Compliance costs money, there is no getting away from that simple fact! The temptation to avoid spending resources on compliance is all too great, particularly when a business is young or going through a growth period. Attention is focused almost entirely on driving up sales and creating exciting profits.
I am a specialist solicitor defending companies subject to regulatory investigation and enforcement, particularly well-known for the work I do in representing companies in trouble with the Information Commissioner’s Office (ICO).
I see a lot of oversight when I’m representing such companies. The owners have created a great product or service and found their route to market, which nowadays is often through electronic channels, such as social media, or more traditional telemarketing.
The newly employed sales team is enthusiastic and hitting their targets, with healthy bonuses being paid. All is well. However, there is one area that is very often overlooked - compliance with the rules that surround this great new business.
Why do companies get investigated by the ICO?
Most of the companies I represent before the ICO have fallen foul of the direct marketing laws, PECR in particular (the Privacy and Electronic Communications (EC Directive) Regulations 2003). PECR dictates what you can and can’t do when it comes to direct marketing, so they really govern how you make those sales to your customers.
l usually encounter a ‘desire’ to be compliant, sitting on the directors’ ‘to-do' list.
However, it often remains on that to-do list whilst their attention focuses on sales and growth. An easy trap to fall into!
Whilst compliance may be a burden to many companies, it is a necessary evil and can’t be overlooked.
Why? Because the fines are hefty and often leave both the company and any directors vulnerable.
Am I doing direct marketing?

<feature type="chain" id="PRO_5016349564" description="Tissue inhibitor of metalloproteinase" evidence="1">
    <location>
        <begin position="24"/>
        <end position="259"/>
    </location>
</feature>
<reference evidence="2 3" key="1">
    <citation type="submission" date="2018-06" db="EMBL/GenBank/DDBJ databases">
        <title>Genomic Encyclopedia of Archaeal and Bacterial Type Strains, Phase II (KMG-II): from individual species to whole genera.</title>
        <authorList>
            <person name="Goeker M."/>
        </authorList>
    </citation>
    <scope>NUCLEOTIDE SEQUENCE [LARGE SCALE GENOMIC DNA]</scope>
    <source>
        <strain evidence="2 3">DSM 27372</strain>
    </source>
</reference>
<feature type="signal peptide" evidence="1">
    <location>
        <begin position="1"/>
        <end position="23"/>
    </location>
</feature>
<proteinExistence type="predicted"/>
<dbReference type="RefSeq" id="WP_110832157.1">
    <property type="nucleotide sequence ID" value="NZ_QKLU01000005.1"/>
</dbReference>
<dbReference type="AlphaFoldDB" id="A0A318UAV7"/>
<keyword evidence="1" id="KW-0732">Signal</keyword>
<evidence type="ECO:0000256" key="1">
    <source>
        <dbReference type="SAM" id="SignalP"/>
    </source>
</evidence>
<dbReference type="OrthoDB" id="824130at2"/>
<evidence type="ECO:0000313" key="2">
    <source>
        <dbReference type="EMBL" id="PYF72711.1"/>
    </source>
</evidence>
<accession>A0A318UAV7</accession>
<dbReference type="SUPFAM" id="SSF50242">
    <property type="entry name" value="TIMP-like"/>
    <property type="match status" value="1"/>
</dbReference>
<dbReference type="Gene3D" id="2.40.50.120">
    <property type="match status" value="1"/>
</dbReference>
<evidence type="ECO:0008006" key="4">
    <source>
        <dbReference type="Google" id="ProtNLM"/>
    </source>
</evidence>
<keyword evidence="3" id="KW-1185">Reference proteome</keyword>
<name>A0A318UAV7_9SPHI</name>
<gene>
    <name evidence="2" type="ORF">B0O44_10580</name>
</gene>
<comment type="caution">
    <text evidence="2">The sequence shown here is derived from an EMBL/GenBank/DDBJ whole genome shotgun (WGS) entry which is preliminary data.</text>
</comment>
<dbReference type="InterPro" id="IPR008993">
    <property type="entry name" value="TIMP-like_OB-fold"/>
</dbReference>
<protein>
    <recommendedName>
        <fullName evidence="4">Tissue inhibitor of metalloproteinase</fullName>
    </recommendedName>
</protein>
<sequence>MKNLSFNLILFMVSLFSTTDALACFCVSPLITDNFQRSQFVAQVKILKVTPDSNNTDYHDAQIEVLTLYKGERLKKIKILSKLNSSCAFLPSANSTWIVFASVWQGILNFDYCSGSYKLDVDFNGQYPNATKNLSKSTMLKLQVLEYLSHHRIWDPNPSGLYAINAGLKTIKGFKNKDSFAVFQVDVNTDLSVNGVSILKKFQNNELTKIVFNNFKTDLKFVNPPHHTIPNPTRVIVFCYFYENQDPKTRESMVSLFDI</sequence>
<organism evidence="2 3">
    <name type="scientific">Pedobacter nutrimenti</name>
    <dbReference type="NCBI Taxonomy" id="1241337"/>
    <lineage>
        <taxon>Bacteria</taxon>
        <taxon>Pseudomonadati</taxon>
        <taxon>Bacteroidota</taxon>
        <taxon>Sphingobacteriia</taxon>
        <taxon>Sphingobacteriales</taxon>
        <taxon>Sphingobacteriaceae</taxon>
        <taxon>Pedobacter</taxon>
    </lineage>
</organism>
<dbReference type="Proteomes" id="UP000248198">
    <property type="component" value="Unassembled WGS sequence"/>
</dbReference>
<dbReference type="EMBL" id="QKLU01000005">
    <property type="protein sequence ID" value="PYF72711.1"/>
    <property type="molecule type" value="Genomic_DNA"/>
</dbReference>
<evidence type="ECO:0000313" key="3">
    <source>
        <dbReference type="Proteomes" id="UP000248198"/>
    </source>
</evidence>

Most companies are doing some form of direct marketing, although they are often unaware of it. I have defended many companies where the directors have said at the first meeting: “There must be a mistake, we don’t do any direct marketing at all”. It is only when I look at what they have been doing that it becomes obvious that the opposite is true.
ICO enforcement usually starts with a formal letter of investigation, which requests a lot of information about how the possible breaches of the rules have occurred.
They ask for information such as:
Where did the data come from?
How many marketing messages were sent out?
How many calls were made?
Which processing condition were you relying on? Consent?
Most companies can answer the questions, but then the PECR question arises and they are usually stuck for an answer.
It is normally one of the last requests in the ICO’s letter and goes along the lines of:
“Please provide copies of any policies or procedures and training materials used to inform staff about PECR.”
When I’m going through the letter with the company directors and very often their rather embarrassed marketing and compliance leads, the answer is almost always that they have a data protection policy of sorts and do some training.
However, they have almost always overlooked the rules that so closely affect their sales processes - PECR. They have no policies on PECR and certainly have not done any staff training.
The ICO expects those doing direct marketing to familiarise themselves with the rules and make sure their staff are properly trained. It does not help the company’s response to the letter of investigation when they can’t supply any PECR material at all.
Does it really matter?
The simple answer is yes, it does! The ICO has significant powers when it comes to breaches of the rules, including fines for the company of up to £500,000 and similar for the directors themselves. They’ve issued more than £2.4 million in fines over the last year or so.
They can also restrict how a company operates by way of an Enforcement Notice, which may be to prohibit its marketing methods.
Perhaps the biggest harm caused by falling foul of the rules is damage to the company’s reputation. The ICO publish enforcement action on their website, so any company featured there will suffer significant damage to its good name. This very often leads to the end of the line for the company and the closure of the business.
You can of course appeal against an ICO decision, which may resolve the matter. I have seen some companies decide to ignore their penalty or plead poverty. The regulator is fair if the company genuinely can’t pay a fine and arrangements can be agreed to make a settlement.
However, if the ICO take the view that the company or its directors are just avoiding the fine, they will involve the Insolvency Service and look towards winding the company up and directors’ disqualifications, often for many years. Indeed, in the last few years over 36 directors have been disqualified in such circumstances.
Therefore, returning to the original question of whether you can afford to ignore the direct marketing laws, the simple answer is - no.